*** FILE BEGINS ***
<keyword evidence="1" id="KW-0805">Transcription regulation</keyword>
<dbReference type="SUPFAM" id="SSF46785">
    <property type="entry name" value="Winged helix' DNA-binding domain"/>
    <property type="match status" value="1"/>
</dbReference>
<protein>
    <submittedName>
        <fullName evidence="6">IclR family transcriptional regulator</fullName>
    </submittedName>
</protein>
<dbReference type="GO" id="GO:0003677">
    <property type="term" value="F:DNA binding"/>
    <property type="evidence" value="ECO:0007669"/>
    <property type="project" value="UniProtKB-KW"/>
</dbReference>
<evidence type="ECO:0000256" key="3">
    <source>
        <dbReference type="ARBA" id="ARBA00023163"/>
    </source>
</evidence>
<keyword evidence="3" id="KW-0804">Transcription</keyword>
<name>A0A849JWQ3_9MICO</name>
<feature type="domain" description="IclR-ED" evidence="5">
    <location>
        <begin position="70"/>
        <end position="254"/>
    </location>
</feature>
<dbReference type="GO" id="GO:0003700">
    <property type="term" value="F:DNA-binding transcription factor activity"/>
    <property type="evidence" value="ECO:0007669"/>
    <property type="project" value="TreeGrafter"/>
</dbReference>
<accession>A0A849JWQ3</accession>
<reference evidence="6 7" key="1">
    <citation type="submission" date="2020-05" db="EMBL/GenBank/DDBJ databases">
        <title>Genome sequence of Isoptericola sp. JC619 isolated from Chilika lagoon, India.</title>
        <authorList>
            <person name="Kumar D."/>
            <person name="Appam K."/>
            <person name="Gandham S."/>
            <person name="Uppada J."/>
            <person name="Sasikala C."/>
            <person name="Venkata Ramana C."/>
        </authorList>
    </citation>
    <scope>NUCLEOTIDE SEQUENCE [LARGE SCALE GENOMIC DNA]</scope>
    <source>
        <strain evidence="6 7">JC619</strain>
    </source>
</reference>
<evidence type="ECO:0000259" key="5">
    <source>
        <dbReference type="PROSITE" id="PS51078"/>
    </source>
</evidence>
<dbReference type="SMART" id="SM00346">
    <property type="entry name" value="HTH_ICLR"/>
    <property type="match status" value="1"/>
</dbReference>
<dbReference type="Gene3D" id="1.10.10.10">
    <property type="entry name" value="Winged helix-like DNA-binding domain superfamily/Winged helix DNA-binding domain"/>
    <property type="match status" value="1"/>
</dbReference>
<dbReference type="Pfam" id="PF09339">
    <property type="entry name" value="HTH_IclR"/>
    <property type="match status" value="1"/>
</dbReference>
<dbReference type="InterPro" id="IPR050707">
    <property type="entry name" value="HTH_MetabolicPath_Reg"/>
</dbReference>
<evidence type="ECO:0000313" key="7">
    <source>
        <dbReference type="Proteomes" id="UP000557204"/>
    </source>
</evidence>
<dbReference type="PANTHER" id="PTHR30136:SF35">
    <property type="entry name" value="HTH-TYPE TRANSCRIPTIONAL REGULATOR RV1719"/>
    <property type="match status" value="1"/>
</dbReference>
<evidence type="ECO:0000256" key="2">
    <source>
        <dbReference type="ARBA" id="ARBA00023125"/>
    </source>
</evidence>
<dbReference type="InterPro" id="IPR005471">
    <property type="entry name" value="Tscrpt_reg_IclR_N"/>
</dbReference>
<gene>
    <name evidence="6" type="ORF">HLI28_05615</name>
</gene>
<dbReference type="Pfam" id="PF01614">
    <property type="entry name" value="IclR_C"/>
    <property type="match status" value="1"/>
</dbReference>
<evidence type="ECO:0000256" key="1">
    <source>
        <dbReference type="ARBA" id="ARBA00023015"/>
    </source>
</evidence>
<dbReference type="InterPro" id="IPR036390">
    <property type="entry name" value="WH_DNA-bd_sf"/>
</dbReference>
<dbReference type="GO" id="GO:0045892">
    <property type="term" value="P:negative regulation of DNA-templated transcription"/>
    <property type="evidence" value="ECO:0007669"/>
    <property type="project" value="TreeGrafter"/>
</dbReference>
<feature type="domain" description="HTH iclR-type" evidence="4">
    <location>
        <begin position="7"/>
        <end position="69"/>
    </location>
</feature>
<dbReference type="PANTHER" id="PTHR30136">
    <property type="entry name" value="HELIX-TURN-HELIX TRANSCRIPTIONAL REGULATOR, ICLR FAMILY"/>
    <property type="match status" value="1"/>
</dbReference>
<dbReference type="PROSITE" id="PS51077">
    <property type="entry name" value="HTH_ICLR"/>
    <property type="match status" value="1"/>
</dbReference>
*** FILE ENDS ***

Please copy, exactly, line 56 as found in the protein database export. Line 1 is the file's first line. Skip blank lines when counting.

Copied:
</evidence>